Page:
Once candidates complete the RCAT, their raw score out of 51 is compared to one or more normative comparison groups to provide you with percentile scores, that indicate how their scores compare to those of the selected normative groups.
Normative comparison groups
Depending on your configuration, you may be able to compare your candidates to one or more of the following normative groups:
- General population - individuals from a broad range of industries and management levels
- Industry - includes groups such as accounting & finance, call centre, clerical & administration, engineering, marketing, resources, sales, trades.
- Management level - includes apprentices, graduate, entry-, mid- and senior-level management
- Company benchmark - a benchmark of your own employees, which can be selected from a specific department, location or role.
You'll usually receive a candidate's RCAT report within around 10 minutes of them completing the assessment. Depending on you configuration, you may receive a summary version of the report (which includes a link to the full version) or the full version of the report. The content below refers to the full version.
You may also receive an overall position report that allows you to compare all of your candidates' performance on the assessment.
Candidate feedback reports
Unless you specify otherwise, your candidates will receive a feedback report as soon as they complete the assessment. This report contains a high level overview of the candidate's cognitive ability score, but does not provide them with any information about how other candidates for the same position have performed.
Overall results (individual report)
Candidate percentile scores are placed into one of five performance classifications, ranging from Far Below Average to Far Above Average.
As you can see below, the candidate has achieved a raw score of 28 out of 51. This score is then compared to the comparison groups shown below and given a percentile and classification.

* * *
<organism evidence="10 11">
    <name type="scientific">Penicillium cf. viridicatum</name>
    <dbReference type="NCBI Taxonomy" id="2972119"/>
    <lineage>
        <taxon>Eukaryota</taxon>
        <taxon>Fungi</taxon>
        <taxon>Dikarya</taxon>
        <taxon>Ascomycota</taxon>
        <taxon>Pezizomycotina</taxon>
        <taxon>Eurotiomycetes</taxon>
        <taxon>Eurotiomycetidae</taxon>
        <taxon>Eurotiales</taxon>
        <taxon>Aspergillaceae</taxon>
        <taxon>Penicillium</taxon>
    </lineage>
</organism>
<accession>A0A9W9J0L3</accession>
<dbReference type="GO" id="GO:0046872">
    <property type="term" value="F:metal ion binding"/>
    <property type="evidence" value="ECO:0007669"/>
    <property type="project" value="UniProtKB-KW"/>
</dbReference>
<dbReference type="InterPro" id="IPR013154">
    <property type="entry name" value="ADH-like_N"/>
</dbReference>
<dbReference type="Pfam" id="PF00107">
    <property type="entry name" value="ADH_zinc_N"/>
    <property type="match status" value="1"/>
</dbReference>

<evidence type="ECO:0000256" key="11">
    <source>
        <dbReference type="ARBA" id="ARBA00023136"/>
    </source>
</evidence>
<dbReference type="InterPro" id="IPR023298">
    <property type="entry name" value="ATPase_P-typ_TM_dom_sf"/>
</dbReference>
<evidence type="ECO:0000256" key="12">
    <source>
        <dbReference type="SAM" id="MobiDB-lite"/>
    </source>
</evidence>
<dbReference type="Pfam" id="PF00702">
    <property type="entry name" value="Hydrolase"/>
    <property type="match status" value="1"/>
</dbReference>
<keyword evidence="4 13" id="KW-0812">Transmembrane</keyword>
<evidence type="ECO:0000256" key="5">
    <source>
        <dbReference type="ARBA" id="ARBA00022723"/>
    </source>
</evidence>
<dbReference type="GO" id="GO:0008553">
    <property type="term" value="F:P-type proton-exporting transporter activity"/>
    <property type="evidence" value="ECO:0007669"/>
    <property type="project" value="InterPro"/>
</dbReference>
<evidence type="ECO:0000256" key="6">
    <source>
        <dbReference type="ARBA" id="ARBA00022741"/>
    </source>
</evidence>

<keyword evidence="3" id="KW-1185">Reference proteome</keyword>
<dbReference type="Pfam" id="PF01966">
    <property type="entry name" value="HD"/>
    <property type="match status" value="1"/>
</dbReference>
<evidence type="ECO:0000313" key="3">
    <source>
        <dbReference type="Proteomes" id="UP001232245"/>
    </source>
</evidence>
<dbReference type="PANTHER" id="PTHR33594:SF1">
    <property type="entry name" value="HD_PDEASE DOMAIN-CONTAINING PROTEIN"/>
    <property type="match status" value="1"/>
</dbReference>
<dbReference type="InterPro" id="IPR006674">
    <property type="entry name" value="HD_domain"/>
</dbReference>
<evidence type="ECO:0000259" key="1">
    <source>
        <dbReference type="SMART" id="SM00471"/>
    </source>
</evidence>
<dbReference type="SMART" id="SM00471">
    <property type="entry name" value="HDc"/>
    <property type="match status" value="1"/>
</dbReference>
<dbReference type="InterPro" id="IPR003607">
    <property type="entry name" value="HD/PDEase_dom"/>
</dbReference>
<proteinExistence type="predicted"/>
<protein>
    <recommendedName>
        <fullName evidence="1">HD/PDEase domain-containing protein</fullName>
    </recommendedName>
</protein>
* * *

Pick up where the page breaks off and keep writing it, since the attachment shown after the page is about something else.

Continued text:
If a candidate has experienced technical problems during their RCAT assessment, or you want to verify their original score, you can invite them to complete a second version of the test with different questions, matched in format and difficulty to the original test.
In most cases, the candidate will achieve the same score, or a higher score due to practice effects. In this instance, the letter V will appear beside the candidate's score in the report and the report will indicate that their score has been confirmed, as shown below.
In very rare cases, the candidate will achieve a lower than expected score on their second test. If this happens, you'll be notified that their score has not been verified and given a list of possible reasons for the score decrease, which you can investigate further with the candidate. The report will also include this information, as shown below.
Drawing meaningful insights
The graphic below helps you understand what kinds of behaviours you can expect from candidates based on their score on the RCAT.
- Although cognitive ability tests are accurate, a candidate's results may be influenced by such things as the environment in which the test was taken and their comfort with the testing process. Therefore, the candidate's test score should be considered as an approximation of their level of cognitive ability.
- It is important to note that this assessment requires a year 10 level of Australian English. The results of candidates who do not possess a year 10 level of Australian English may be adversely affected by their English proficiency. In such cases, the candidate's score will reflect a combination of their English skills and cognitive ability, and will not provide an accurate approximation of their level of cognitive ability.